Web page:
I am finding that the Court of Appeals does not reverse summary judgment that often in employment discrimination cases, and that when they do so, they often issue a summary order, which has no precedential value. This is one of those cases.
The case is Henvill v. Metropolitan Transportation Authority, decided on April 20. Plaintiff claims racial discrimination in connection with "command discipline" issued by a supervisor. He also claims retaliation over the removal of summons-issuing responsibilities. One issue on appeal is whether the command discipline was an adverse action under the civil rights laws. If you practice in this area, you know that not every negative decision at work can give rise to a lawsuit. It has to be a significant alteration of the plaintiff's responsibilities. Only then is it worth suing over.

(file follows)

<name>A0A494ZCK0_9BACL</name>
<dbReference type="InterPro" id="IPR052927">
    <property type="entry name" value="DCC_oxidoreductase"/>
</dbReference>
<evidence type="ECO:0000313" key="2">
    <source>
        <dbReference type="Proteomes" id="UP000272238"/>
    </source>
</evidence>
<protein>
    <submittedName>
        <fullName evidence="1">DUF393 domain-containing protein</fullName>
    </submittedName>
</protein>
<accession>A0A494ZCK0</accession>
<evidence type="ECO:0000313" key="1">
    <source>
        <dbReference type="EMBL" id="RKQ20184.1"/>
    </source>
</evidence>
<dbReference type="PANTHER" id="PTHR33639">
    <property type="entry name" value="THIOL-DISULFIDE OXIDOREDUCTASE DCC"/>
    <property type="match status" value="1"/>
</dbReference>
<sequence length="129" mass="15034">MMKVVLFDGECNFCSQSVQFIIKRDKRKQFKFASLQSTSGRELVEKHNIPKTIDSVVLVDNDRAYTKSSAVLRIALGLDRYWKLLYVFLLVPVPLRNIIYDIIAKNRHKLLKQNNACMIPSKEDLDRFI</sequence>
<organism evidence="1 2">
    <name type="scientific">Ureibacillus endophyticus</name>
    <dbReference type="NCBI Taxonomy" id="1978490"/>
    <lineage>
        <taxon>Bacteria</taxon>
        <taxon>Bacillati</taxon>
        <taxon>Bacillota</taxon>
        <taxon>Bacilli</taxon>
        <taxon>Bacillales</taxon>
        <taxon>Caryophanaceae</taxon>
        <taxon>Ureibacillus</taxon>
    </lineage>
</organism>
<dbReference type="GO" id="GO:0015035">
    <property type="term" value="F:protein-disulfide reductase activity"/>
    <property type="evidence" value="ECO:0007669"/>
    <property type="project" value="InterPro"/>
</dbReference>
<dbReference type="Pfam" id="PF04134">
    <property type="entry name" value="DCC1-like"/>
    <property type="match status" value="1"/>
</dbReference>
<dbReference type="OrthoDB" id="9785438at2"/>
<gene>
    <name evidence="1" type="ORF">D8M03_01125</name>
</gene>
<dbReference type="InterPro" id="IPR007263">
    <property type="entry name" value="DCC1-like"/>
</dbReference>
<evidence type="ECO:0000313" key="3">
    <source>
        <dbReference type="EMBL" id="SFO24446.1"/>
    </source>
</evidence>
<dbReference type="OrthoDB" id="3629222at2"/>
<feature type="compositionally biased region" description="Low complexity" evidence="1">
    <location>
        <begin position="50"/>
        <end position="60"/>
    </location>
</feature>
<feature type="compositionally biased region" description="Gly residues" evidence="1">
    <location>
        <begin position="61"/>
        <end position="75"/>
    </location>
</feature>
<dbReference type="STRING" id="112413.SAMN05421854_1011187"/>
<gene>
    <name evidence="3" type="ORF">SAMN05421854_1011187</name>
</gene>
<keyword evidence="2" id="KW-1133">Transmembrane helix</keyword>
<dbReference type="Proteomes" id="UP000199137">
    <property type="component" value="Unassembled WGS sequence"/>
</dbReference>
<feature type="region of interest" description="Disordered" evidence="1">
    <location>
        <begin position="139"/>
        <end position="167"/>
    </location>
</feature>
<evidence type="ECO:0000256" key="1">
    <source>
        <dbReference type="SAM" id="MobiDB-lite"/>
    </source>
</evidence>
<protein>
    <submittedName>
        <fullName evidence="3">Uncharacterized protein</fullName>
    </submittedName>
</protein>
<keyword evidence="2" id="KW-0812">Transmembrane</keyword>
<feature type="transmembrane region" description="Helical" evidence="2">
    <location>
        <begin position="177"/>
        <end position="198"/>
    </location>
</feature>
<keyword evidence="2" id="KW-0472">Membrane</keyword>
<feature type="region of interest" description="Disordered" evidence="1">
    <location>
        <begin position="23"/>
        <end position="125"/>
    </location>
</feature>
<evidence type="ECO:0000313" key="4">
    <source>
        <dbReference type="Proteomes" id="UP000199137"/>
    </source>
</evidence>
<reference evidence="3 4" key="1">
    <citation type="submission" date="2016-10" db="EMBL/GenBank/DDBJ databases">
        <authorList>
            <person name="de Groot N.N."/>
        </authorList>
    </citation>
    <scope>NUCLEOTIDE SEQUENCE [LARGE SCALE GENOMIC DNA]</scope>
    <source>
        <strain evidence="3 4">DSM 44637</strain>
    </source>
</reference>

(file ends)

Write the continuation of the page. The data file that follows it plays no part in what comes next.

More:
Here, "the alleged effects of the command discipline plausibly constitute a 'material loss of benefits.'" In addition, the Amended Complaint alleges that specific white officers who committed overtime violations similar to plaintiff's violations were not disciplined. This would give plaintiff a classic disparate treatment case. So that claim is revived on appeal following the district court's contrary decision.
The Court of Appeals (Jacobs, Lohier and Geraci [D.J.]) also revives the retaliation claim. Plaintiff alleged that shortly after he filed an EEOC charge, management prohibited him from issuing summonses. This change in duties may have constituted a significantly adverse job action sufficient to support a Title VII retaliation claim, the Court of Appeals says. And you know it's true. What police officer doesn't want to issue summonses?